NCERT Grade 12-The D and F Block Elements-Questions

NCERT Solutions for Class 12 Chemistry

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The D and F Block Elements

1.    Silver atom has completely filled d orbitals (4d10) in its ground state. How can you say that it is a transition element?

2.    In the series Sc (Z = 21) to Zn (Z = 30), the enthalpy of atomization of zinc is the lowest, i.e., 126kJ mol-1. Why?

3.    Which of the 3d series of the transition metals exhibits the largest number of oxidation states and why?

4.    The Eθ (M2+/M) value for copper is positive (+0.34V). What is possibly the reasonfor this? (Hint: consider its high ΔaHθ and low ΔhydHθ)

5.    How would you account for the irregular variation of ionization enthalpies (first and second) in the first series of the transition elements?

6.    Why is the highest oxidation state of a metal exhibited in its oxide or fluoride only?

7.    Which is a stronger reducing Cr2+ or Fe2+ agent or and why?

8.    Calculate the ‘spin only’ magnetic moment of M2+(aq) ion (Z = 27).

9.    Explain why Cu+ ion is not stable in aqueous solutions?

10.  Actinoid contraction is greater from element to element than lanthanoid contraction. Why?

11.   Write down the electronic configuration of:

(i) Cr3++

(ii) Pm3+

(iii) Ce+

(iv) Ce4+

(v) Co2+

(vi) Lu2+

(vii) Mn2+

(viii) Th4+

12.  Why are Mn2+ compounds more stable than Fe2+ towards oxidation to their +3 state?

13.  Explain briefly how +2 state becomes more and more stable in the first half of the first row transition elements with increasing atomic number?

14.  To what extent do the electronic configurations decide the stability of oxidation states in the first series of the transition elements? Illustrate your answer with examples.

15.  What may be the stable oxidation state of the transition element with the following d electron configurations in the ground state of their atoms: 3d3, 3d5, 3d8 and 3d4?

16.  Name the oxometal anions of the first series of the transition metals in which the metal exhibits the oxidation state equal to its group number.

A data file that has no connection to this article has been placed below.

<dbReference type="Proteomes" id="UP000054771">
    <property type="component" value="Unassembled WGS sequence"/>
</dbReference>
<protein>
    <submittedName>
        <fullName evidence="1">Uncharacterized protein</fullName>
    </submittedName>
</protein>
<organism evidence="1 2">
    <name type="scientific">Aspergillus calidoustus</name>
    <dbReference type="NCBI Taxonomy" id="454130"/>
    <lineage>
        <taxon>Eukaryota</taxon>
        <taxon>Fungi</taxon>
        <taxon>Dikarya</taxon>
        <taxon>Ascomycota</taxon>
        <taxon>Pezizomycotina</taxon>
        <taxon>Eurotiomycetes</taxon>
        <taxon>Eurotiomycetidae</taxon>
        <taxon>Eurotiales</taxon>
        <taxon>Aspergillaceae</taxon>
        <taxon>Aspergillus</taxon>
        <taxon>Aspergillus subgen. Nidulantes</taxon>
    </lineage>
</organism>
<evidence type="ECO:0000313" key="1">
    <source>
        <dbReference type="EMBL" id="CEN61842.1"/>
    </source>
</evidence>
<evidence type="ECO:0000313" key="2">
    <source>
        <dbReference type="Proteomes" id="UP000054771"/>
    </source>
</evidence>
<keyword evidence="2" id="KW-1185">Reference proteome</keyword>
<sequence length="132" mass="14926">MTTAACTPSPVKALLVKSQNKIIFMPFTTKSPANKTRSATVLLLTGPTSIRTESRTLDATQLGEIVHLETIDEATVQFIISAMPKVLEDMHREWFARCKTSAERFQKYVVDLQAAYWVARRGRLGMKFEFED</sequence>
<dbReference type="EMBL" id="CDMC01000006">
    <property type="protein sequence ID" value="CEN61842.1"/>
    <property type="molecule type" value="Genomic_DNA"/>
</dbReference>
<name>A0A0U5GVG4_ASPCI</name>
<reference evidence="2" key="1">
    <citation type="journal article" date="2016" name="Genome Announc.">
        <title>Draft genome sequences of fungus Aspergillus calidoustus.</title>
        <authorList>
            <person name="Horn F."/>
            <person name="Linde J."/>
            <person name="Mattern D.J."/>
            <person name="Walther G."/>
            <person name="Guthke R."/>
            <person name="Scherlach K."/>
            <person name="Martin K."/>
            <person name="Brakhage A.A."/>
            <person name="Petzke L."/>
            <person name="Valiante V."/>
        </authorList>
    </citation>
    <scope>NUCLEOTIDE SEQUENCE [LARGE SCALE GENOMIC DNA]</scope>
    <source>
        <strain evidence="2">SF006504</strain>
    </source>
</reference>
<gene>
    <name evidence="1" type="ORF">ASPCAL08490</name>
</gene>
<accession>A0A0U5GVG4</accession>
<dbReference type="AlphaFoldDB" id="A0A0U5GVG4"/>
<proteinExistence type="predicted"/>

17.  What is lanthanoid contraction? What are the consequences of lanthanoid contraction?

18.  What are the characteristics of the transition elements and why are they called transition elements? Which of the d-block elements may not be regarded as the transition elements?

19.  In what way is the electronic configuration of the transition elements different from that of the non-transition elements?

20.  What are the different oxidation states exhibited by the lanthanoids?

21.  Explain giving reasons:

(i) Transition metals and many of their compounds show paramagnetic behaviour.

(ii) The enthalpies of atomisation of the transition metals are high.

(iii) The transition metals generally form coloured compounds.

(iv) Transition metals and their many compounds act as good catalyst.

22.  What are interstitial compounds? Why are such compounds well known for transition metals?

23.  How is the variability in oxidation states of transition metals different from that of the non-transition metals? Illustrate with examples.

24.  Describe the preparation of potassium dichromate from iron chromite ore. What is the effect of increasing pH on a solution of potassium dichromate?

25.  Describe the oxidising action of potassium dichromate and write the ionic equations for its reaction with:

(i) iodide

(ii) iron (II) solution and

(iii) H2S

26.  Describe the preparation of potassium permanganate. How does the acidified permanganate solution react with (i) iron (II) ions (ii) SO2 and (iii) oxalic acid? Write the ionic equations for the reactions.

27.  For M2+/ M and M3+/ M2+ systems, the E® values for some metals are as follows:

Use this data to comment upon:

(i) The stability of Fe3+ in acid solution as compared to that of Cr3+ or Mn3+ and